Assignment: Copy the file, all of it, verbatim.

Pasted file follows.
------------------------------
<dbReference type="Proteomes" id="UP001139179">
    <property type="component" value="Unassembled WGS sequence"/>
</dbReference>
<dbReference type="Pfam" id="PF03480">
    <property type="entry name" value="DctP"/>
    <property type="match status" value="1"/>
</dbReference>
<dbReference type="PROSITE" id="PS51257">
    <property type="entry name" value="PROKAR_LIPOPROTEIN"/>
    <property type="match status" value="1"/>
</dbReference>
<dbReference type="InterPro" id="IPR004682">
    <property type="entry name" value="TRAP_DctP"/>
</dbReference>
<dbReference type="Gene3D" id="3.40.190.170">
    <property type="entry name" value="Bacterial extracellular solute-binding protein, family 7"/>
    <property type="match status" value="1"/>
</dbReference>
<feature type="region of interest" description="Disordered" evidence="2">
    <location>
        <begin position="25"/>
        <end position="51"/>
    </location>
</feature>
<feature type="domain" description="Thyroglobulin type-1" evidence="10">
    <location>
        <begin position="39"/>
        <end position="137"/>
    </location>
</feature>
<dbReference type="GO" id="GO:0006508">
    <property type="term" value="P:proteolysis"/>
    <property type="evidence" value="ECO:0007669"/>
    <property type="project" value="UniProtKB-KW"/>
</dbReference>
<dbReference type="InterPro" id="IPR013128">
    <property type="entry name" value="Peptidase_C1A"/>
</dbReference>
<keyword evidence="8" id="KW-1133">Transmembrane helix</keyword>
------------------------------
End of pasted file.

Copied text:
<dbReference type="Proteomes" id="UP001139179">
    <property type="component" value="Unassembled WGS sequence"/>
</dbReference>
<dbReference type="Pfam" id="PF03480">
    <property type="entry name" value="DctP"/>
    <property type="match status" value="1"/>
</dbReference>
<dbReference type="PROSITE" id="PS51257">
    <property type="entry name" value="PROKAR_LIPOPROTEIN"/>
    <property type="match status" value="1"/>
</dbReference>
<dbReference type="InterPro" id="IPR004682">
    <property type="entry name" value="TRAP_DctP"/>
</dbReference>
<dbReference type="Gene3D" id="3.40.190.170">
    <property type="entry name" value="Bacterial extracellular solute-binding protein, family 7"/>
    <property type="match status" value="1"/>
</dbReference>
<feature type="region of interest" description="Disordered" evidence="2">
    <location>
        <begin position="25"/>
        <end position="51"/>
    </location>
</feature>
<feature type="domain" description="Thyroglobulin type-1" evidence="10">
    <location>
        <begin position="39"/>
        <end position="137"/>
    </location>
</feature>
<dbReference type="GO" id="GO:0006508">
    <property type="term" value="P:proteolysis"/>
    <property type="evidence" value="ECO:0007669"/>
    <property type="project" value="UniProtKB-KW"/>
</dbReference>
<dbReference type="InterPro" id="IPR013128">
    <property type="entry name" value="Peptidase_C1A"/>
</dbReference>
<keyword evidence="8" id="KW-1133">Transmembrane helix</keyword>